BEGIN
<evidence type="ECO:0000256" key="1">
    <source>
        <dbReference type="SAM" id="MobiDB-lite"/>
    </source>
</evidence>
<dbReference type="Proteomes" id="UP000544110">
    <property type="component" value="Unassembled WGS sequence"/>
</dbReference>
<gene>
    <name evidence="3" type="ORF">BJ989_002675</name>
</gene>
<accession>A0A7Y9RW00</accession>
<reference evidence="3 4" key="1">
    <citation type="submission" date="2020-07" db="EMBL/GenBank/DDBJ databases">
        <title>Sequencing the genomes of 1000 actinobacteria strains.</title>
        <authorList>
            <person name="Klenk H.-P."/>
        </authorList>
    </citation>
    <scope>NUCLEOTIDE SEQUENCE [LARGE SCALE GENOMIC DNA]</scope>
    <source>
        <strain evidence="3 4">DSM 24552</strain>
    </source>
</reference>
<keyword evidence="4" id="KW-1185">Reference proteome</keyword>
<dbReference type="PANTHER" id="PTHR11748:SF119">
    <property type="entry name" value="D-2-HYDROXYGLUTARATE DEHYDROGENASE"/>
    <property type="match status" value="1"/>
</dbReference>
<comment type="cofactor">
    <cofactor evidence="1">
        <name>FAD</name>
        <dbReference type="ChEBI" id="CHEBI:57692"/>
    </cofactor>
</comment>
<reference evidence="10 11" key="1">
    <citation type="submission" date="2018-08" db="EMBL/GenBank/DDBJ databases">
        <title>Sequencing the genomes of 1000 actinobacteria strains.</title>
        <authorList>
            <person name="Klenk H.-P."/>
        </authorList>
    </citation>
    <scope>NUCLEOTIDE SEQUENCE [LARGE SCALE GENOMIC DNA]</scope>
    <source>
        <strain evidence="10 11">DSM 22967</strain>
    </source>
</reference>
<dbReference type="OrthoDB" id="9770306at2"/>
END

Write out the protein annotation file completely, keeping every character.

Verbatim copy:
<evidence type="ECO:0000256" key="1">
    <source>
        <dbReference type="SAM" id="MobiDB-lite"/>
    </source>
</evidence>
<dbReference type="Proteomes" id="UP000544110">
    <property type="component" value="Unassembled WGS sequence"/>
</dbReference>
<gene>
    <name evidence="3" type="ORF">BJ989_002675</name>
</gene>
<accession>A0A7Y9RW00</accession>
<reference evidence="3 4" key="1">
    <citation type="submission" date="2020-07" db="EMBL/GenBank/DDBJ databases">
        <title>Sequencing the genomes of 1000 actinobacteria strains.</title>
        <authorList>
            <person name="Klenk H.-P."/>
        </authorList>
    </citation>
    <scope>NUCLEOTIDE SEQUENCE [LARGE SCALE GENOMIC DNA]</scope>
    <source>
        <strain evidence="3 4">DSM 24552</strain>
    </source>
</reference>
<keyword evidence="4" id="KW-1185">Reference proteome</keyword>
<dbReference type="PANTHER" id="PTHR11748:SF119">
    <property type="entry name" value="D-2-HYDROXYGLUTARATE DEHYDROGENASE"/>
    <property type="match status" value="1"/>
</dbReference>
<comment type="cofactor">
    <cofactor evidence="1">
        <name>FAD</name>
        <dbReference type="ChEBI" id="CHEBI:57692"/>
    </cofactor>
</comment>
<reference evidence="10 11" key="1">
    <citation type="submission" date="2018-08" db="EMBL/GenBank/DDBJ databases">
        <title>Sequencing the genomes of 1000 actinobacteria strains.</title>
        <authorList>
            <person name="Klenk H.-P."/>
        </authorList>
    </citation>
    <scope>NUCLEOTIDE SEQUENCE [LARGE SCALE GENOMIC DNA]</scope>
    <source>
        <strain evidence="10 11">DSM 22967</strain>
    </source>
</reference>
<dbReference type="OrthoDB" id="9770306at2"/>